We welcome contributions to this blog on issues concerning Refugee Law and forced migration.
Who can contribute?
We welcome contributions from academics, practitioners and postgraduate students at all levels in the field of refugee law or migration studies.
We particularly welcome submissions from research students who may want to share fragments of their preliminary research, or who wish to link their research to current affairs and policy issues. We aim to publish these posts quickly, and will share them on social media and through our mailing lists.
How to contribute
Send the title and a draft version of your post to firstname.lastname@example.org. Please also let us know who you are (include a short bio of 100 words which you are happy for us to publish) and why you are submitting an article on this issue.
- Articles can be anything from 500 to 2000 words;
- Add hyperlinks to relevant sources and background information;
- Add a short list of references in the end if necessary (footnotes can only be included in exceptional circumstances);
- Include a photo or image (with a caption), and ensure you have permission to use it (we can source one from Shutterstock for you, or you can access them free from Getty Images);
- Please write in an accessible way, particularly considering this is a multidisciplinary academic blog.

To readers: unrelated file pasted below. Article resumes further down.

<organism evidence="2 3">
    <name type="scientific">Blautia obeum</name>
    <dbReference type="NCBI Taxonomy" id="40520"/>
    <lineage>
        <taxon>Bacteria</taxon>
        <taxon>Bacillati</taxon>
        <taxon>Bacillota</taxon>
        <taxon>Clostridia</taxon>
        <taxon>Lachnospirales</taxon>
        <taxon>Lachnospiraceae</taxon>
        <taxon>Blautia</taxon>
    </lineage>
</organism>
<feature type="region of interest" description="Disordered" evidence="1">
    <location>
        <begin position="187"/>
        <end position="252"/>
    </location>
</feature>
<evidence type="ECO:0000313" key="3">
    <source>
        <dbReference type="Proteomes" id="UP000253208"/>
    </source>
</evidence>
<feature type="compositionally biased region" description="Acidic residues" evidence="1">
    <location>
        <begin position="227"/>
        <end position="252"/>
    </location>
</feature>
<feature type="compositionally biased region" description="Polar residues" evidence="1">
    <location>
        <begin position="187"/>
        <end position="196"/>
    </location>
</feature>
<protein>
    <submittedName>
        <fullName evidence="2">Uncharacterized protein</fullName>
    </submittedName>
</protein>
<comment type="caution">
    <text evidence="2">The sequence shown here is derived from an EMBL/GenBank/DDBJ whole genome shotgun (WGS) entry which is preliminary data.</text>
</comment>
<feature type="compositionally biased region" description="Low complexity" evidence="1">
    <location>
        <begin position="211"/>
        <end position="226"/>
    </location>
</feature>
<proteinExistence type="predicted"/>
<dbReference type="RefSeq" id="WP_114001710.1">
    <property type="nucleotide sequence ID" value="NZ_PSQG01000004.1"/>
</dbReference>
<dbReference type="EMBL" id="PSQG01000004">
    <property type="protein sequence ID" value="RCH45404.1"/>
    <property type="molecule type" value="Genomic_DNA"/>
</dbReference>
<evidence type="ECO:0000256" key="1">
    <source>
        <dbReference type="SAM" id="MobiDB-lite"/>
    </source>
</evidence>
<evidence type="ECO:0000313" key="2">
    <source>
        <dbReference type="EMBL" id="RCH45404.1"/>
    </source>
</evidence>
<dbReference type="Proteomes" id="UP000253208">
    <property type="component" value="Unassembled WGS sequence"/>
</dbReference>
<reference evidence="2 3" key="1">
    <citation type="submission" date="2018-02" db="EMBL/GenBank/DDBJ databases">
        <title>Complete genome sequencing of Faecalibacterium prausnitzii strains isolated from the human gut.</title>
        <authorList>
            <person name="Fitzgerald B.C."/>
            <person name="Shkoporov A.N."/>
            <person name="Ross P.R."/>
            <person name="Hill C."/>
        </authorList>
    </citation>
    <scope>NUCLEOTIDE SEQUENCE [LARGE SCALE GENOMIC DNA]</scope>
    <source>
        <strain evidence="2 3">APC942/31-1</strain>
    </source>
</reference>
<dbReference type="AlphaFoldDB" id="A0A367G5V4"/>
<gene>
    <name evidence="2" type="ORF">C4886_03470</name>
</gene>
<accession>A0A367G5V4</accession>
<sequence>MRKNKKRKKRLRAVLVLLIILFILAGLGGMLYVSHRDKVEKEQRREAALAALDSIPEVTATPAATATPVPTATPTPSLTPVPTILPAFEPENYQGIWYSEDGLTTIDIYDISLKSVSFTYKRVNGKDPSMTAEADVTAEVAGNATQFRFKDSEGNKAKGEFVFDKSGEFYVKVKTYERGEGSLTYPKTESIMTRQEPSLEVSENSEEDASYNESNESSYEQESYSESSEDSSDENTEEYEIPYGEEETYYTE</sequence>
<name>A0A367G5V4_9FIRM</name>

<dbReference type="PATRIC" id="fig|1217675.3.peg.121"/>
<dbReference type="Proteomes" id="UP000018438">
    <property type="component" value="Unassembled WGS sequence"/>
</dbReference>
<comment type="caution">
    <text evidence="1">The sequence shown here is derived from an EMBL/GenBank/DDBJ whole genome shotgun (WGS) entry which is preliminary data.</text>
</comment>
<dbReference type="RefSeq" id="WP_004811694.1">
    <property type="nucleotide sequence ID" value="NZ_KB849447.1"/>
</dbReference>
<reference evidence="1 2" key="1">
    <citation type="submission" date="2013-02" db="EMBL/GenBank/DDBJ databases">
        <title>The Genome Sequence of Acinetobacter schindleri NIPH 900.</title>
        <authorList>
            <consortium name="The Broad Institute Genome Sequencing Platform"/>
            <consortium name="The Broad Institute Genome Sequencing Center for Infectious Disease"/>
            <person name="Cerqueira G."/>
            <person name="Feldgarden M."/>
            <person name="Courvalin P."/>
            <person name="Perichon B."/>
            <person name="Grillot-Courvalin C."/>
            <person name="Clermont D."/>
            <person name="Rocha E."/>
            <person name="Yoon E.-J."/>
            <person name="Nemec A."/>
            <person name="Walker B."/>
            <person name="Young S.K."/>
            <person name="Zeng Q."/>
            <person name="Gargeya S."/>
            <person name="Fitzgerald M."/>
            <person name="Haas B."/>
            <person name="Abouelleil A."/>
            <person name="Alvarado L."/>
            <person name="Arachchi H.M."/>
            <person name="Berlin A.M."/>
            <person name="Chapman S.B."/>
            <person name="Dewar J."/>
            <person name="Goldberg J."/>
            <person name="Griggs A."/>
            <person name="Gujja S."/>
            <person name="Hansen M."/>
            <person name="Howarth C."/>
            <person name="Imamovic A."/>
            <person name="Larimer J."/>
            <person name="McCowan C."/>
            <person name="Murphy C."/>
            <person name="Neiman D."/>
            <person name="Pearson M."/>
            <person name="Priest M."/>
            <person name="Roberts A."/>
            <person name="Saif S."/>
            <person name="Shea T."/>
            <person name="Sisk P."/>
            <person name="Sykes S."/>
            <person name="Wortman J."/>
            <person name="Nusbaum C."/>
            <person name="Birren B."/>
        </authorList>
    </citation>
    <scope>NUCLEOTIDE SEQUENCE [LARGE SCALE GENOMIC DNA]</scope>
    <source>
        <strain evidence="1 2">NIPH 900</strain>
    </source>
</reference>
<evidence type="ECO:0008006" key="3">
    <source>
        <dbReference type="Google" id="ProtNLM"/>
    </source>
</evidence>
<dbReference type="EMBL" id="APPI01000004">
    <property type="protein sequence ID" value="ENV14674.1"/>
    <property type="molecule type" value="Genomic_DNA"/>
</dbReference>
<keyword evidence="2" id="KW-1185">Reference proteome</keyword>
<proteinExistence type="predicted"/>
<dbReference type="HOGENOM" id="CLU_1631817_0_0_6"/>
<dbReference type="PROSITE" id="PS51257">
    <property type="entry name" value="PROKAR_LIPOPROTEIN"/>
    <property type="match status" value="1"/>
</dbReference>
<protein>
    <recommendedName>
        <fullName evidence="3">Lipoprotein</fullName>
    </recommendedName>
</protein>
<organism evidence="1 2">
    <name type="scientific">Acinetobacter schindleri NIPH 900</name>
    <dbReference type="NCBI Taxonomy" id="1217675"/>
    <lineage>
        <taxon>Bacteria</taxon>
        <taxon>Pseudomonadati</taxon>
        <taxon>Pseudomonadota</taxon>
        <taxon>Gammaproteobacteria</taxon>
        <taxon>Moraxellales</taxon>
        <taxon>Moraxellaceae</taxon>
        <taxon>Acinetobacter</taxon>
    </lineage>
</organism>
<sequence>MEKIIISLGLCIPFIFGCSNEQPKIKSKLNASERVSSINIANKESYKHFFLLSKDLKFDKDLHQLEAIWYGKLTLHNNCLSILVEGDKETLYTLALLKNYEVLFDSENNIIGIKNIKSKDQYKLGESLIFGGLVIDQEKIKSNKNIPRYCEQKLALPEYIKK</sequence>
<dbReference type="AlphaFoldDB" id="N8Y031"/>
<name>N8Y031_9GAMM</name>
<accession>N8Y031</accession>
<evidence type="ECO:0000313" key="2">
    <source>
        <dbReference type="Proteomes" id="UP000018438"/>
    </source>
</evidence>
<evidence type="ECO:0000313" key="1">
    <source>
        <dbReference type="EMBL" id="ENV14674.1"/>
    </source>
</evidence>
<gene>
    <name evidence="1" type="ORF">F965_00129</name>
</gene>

Comments are welcome on all of our blog entries, however, all comments are moderated. Personal attacks or abusive comments will not be published. Criticism of organisations as against individuals is welcome if it serves a justifiable purpose. It should not be gratuitous, but well-founded, based either on experience or argument. We welcome robust debate, but avoid sweeping, unfounded attacks. While we like to publish as many comments as possible, we may hold back comments which contain harsh criticism with no attempt at all to give that criticism a justified base. Commenters who have affiliations that readers should be aware of, or conflicts of interest, must declare them. Commenters need to identify themselves by their full names unless there are good reasons for not doing so.